• LinkedIn Answers – LinkedIn has a section where people can ask questions o the network. Have a browse through – is your blog post relevant to any of the questions in your area of expertise? If so, there’s nothing wrong with jumping in, giving some advice and then saying ‘I’ve just written a blog post about thi’ with a link. Again, don’t overdo it, or you’ll be accused of spamming, but it’s an effective way to drive relevant traffic to your site.
  • LinkedIn Groups – again, look at the groups you’re a part of – is your blog post relevant to that audience? If so, then reference it in there. Just make sure you’re an active member of the group, not just posting links to your blogs, and of course be sure to reciprocate if you can when others ask for link love.

Email 

  • Newsletter – if I think the blog post is good enough to be featured in my newsletter, then I log in to Aweber, where I keep my newsletter templates and drafts, and add it to the latest draft. That way, once my newsletter is ready to go, the link is already there. As this could be a week or so after the original post, it’s a great way of getting extra traffic and reaching people who hadn’t seen it the first time.
  • Mailing Lists – I have a number of mailing lists for different subjects – if the blog post could be of interest to them then I will occasionally send it out to them via Aweber. I don’t do this for every post though so use it sparingly!
  • Email Influencers – in the same way as I asked a few people to promote the post via Twitter, I will email a couple of people with a link to the post, explaining why I think it would be of interest to them and saying that if they found it useful I’d appreciate any links they could give me. Again, not the same people every time, and I do think this through quite a lot, only asking people I have a relationship with already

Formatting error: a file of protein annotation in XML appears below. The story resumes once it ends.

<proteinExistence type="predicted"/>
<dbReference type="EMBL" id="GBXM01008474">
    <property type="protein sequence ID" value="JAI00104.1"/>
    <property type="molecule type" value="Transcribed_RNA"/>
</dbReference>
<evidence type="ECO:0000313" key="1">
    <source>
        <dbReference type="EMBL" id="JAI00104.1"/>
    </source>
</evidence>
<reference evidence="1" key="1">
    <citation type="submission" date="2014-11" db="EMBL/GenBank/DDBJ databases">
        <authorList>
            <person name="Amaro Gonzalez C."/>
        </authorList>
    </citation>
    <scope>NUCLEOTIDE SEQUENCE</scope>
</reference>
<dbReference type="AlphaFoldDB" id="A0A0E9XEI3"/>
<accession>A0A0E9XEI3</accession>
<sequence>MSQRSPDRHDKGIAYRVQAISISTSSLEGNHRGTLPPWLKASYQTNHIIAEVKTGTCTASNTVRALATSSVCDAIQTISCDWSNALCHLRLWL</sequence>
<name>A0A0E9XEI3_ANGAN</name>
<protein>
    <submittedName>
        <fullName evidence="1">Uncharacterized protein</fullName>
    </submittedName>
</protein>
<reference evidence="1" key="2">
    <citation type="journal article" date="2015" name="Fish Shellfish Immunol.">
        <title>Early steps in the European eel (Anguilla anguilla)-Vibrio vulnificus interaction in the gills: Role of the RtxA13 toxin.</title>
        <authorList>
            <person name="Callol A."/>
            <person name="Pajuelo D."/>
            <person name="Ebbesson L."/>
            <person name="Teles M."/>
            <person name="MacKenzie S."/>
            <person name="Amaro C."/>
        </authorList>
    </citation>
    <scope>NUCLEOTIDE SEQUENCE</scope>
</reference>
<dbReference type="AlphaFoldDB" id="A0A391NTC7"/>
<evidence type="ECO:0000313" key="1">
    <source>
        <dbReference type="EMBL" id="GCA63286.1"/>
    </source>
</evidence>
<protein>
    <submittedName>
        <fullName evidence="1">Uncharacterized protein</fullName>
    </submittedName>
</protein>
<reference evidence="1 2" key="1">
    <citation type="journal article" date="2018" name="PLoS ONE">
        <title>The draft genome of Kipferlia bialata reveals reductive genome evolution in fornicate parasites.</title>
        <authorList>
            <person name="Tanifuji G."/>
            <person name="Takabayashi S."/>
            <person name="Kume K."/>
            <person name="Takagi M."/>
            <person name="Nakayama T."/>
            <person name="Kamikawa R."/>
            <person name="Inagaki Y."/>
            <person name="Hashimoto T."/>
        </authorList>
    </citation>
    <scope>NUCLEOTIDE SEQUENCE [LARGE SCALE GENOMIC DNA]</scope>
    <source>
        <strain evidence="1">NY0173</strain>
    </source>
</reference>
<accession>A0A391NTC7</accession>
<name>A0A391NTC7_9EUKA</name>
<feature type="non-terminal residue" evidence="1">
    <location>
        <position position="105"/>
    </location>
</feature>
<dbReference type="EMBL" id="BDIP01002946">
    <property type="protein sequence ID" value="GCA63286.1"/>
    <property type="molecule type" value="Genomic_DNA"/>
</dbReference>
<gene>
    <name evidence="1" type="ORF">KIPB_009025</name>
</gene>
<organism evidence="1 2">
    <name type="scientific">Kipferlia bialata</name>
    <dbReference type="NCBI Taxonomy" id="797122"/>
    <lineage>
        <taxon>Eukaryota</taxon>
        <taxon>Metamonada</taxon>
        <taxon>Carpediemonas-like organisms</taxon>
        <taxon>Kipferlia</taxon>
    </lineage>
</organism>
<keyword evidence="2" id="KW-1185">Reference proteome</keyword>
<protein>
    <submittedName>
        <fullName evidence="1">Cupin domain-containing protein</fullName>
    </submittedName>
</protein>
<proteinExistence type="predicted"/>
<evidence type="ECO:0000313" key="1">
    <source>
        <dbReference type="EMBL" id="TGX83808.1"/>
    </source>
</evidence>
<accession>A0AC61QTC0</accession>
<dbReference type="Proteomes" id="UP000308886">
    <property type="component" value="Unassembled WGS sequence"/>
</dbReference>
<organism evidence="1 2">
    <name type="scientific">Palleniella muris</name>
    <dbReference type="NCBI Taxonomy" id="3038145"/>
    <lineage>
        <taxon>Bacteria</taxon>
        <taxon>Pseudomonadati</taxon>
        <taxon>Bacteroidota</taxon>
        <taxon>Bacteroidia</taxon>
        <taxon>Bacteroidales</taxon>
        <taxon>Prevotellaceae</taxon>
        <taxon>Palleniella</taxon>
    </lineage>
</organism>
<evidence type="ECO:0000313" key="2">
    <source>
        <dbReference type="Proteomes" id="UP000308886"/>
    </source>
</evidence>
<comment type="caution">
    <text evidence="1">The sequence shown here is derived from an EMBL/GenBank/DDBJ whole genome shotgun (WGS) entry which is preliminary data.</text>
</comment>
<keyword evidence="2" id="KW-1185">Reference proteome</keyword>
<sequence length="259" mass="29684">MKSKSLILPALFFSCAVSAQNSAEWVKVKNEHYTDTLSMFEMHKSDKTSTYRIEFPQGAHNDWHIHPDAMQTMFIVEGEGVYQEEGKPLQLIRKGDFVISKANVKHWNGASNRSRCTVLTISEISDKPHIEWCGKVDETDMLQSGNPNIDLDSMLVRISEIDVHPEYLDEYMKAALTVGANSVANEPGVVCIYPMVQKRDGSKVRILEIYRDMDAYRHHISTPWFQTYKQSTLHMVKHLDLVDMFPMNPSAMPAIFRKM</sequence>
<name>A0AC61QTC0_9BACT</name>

For a free downloadable PDF of these steps, in mindmap format, click here: Promoting your blog post

Forums 

 

You may be a member of different forums to me, but if I think a blog post merits it then I will post an extract and a link in various forums, depending on their rules. Be sure to check the rules before you do this, as I’d hate you to get into trouble!

 

My Blog

 

As a lot of my old blog posts are listed in Google, or linked to from elsewhere and get lots of traffic, I tend to go through a few and where it matters, add a link to the new blog post. You’ll be surprised how many of your old blog posts are related to what you’ve just written.

 

Other Blogs 

 

The great thing about posting comments on other people’s blogs is that you’re allowed to get a link to your site. So I’ll find 3 or 4 relevant blogs and comment on them. When I say comment, I don’t mean ‘great post John, I agree’ type comments – add to the conversation, state an opinion, agree or disagree, but make sure your comment is worthy of posting. In the space where it gives you the option to post your website link, post your latest blog link instead.

 

Even better, find blogs that use the CommentLuv plugin – this is a plugin that automatically shows the last blog you posted – Birds on the Blog uses this, for example, so your comment will automatically promote your latest blog post. You can find other blogs that use CommentLuv by searching Google.